The 100-year history of Manitoba’s Golden Boy

CTV file image of The Golden Boy.

Eternal youth at 100: The Golden Boy who has watched over Manitoba for a century

Published Nov. 19, 2019 5:28 p.m. ET
Updated Nov. 20, 2019 9:43 a.m. ET

WINNIPEG -- One of the most iconic symbols of Manitoba may have been designed as a symbol of eternal youth, but as of Thursday, The Golden Boy has towered over the provincial capital for 100 years.

It was on Nov. 21, 1919 that The Golden Boy was hoisted to his position atop the Manitoba Legislative Building for the first time.

Vanessa Gregg, manager of the visitor tour program for the Legislative Assembly of Manitoba, said it took quite the journey to get here.

“Our Golden Boy made five trips across the Atlantic Ocean, before he finally arrived here in 1919,” Gregg said, giving CTV News the story that has almost become Manitoba folklore.

Undated, historic file image of The Golden Boy from the CTV archives.

Parisian sculptor Georges Gardet created the figure, which was cast in bronze during the First World War. The sculpture survived a bombing before being loaded into a ship, which ended up being commandeered for the war effort while he was still aboard. Hence his repeated crossings.

The statue arrived here with a different title from the one he’s now known by: Eternal Youth and the Spirit of Enterprise.

“But nobody ever calls him that,” said Gregg. “He’s been known as Golden Boy since the very early days, when he was a new bronze statue, and the bronze was shiny and the sun would reflect off of him, and he looked like he was made of gold.”


The Golden Boy may look small from the ground, but Gregg said he shouldn’t be underestimated.

“Looks can be deceiving,” Gregg said. “Because our Golden Boy really is 17.2 feet tall, or 5.25 metres tall.”

The top of his torch is 77 metres from ground level. And although Winnipeg boasts more than a dozen buildings higher than that in 2019, that wasn’t the case 100 years ago.

“When he was installed, the tip of his torch was the tallest point in all of Winnipeg,” she said.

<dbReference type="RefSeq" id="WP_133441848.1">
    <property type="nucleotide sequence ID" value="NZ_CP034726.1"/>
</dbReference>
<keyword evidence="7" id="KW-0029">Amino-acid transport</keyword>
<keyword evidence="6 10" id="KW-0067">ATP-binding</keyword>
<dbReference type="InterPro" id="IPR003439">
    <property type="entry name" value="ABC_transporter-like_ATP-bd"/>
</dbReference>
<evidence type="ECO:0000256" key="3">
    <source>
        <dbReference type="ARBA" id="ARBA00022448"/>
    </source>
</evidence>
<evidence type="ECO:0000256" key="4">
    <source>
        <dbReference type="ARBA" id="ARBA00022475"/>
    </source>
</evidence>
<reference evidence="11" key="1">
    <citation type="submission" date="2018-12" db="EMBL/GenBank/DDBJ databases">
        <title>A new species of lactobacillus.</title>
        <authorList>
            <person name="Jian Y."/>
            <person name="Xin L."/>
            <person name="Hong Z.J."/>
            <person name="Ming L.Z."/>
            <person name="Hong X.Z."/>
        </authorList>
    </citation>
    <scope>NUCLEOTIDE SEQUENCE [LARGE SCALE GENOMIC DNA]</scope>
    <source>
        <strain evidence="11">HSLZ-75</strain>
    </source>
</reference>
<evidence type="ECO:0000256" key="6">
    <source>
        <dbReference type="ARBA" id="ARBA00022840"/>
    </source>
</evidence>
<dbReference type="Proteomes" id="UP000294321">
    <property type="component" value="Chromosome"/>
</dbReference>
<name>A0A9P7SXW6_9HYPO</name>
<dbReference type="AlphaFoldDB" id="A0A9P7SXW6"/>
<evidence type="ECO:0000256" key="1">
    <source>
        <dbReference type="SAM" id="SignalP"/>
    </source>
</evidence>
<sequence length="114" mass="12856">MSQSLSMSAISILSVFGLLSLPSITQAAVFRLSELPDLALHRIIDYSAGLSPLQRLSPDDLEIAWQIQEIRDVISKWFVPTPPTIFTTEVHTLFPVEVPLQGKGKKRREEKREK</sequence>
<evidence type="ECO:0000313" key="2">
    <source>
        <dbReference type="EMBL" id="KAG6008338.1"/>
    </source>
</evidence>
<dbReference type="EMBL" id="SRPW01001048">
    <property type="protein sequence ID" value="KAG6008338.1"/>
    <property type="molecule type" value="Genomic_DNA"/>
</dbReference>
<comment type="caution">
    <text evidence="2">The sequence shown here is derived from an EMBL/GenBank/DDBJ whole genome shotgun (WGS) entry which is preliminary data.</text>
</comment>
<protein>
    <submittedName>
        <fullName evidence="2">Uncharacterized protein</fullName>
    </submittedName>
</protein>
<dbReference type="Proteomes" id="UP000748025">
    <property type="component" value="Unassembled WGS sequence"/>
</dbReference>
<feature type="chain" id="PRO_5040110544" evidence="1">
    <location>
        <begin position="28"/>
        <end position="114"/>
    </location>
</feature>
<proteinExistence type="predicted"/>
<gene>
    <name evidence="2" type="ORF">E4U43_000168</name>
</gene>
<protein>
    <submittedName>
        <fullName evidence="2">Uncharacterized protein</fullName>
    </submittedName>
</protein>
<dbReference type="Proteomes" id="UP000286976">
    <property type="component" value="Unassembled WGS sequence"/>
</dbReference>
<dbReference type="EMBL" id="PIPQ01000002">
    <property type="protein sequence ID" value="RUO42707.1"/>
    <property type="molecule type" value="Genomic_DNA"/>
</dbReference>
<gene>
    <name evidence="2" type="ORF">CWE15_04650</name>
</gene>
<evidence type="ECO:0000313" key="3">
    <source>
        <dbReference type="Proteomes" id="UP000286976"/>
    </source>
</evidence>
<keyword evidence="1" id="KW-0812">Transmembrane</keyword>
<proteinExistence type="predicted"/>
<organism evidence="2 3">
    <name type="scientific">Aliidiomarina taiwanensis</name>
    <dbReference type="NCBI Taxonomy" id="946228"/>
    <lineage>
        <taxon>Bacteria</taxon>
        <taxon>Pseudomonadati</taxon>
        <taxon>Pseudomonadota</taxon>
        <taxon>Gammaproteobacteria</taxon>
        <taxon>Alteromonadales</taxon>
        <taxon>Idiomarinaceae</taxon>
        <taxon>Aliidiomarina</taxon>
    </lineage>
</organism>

Infographic: Jemie Clemis/CTV News

He may be out of reach, but you can get within sniffing distance.

While the upper section of the Manitoba Legislative Building is off limits to the public, staff can climb a series of winding staircases and metal stepladders to reach a hatch that opens up at the base of the statue.

The closest view possible of The Golden Boy (Megan Benedictson/CTV News)

From that close up, he looks imposing, even if out of reach.

Gregg said The Golden Boy weighs 1680 kg, or 1.68 tonnes.

“He’s made of bronze, and he’s hollow, but he’s still a very big boy,” she said. 


While it’s been 100 years since he first arrived, The Golden Boy has taken a vacation from his post.

In 2002, it was discovered the post holding him up had corroded. Without repairs, there was concern the more than one tonne of bronze could come crashing down.

And so in February he was plucked from the top of the legislative building with a crane to come down to earth for restoration.

CTV file image of The Golden Boy on display at the Manitoba Museum.

But before that happened, he was put on display at the Manitoba Museum, where 114,000 people came to see him up close.

“Very, very much larger than I anticipated,” one man who came to see the statue told CTV News at the time.

The restoration came with a makeover for The Golden Boy.

CTV file image of the statue being re-gilded at The Forks

He was put on display at The Forks, where workers used 4,000 sheets of extra-heavy gold leaf to re-guild him, at a cost of $34,000 at the time.

The statue returned to his place, facing north, by fall. 

Watch the full interview below -- Manitoba's Golden Boy at 100:  


The decision to have the statue face north was symbolic, a nod to Manitoba’s future with natural resources, with The Golden Boy’s torch leading the way.

Other symbols incorporated in the design include a sheath of grain, for Manitoba’s agricultural industry.  

The figure itself is modeled after Hermes, a messenger in Greek mythology that can symbolize commerce and trade. In the well-known Weakerthan’s song One Great City, John K. Samson describes him as a golden business boy.     

Gregg said some people who visit the legislative building are looking for a more solid identity.

“The Golden Boy was never a real person,” she said. “Within the last week, the question I’ve been getting the most from school children is, ‘Who was he?’

“And I’m like, he wasn’t really a real person, but he’s more of an idea -- an idea of the future of our province.”

She said as Manitoba has evolved, The Golden Boy has come to symbolize something else entirely -- the multiculturalism of a province made up of Indigenous peoples and immigrants and their descendants.

“He’s not originally from here. He’s from France,” she said.

“He had a heck of a time getting here, and now that he’s here, we love him an awful lot.”

PHOTO GALLERY Behind the scenes: Climbing to meet Manitoba's Golden Boy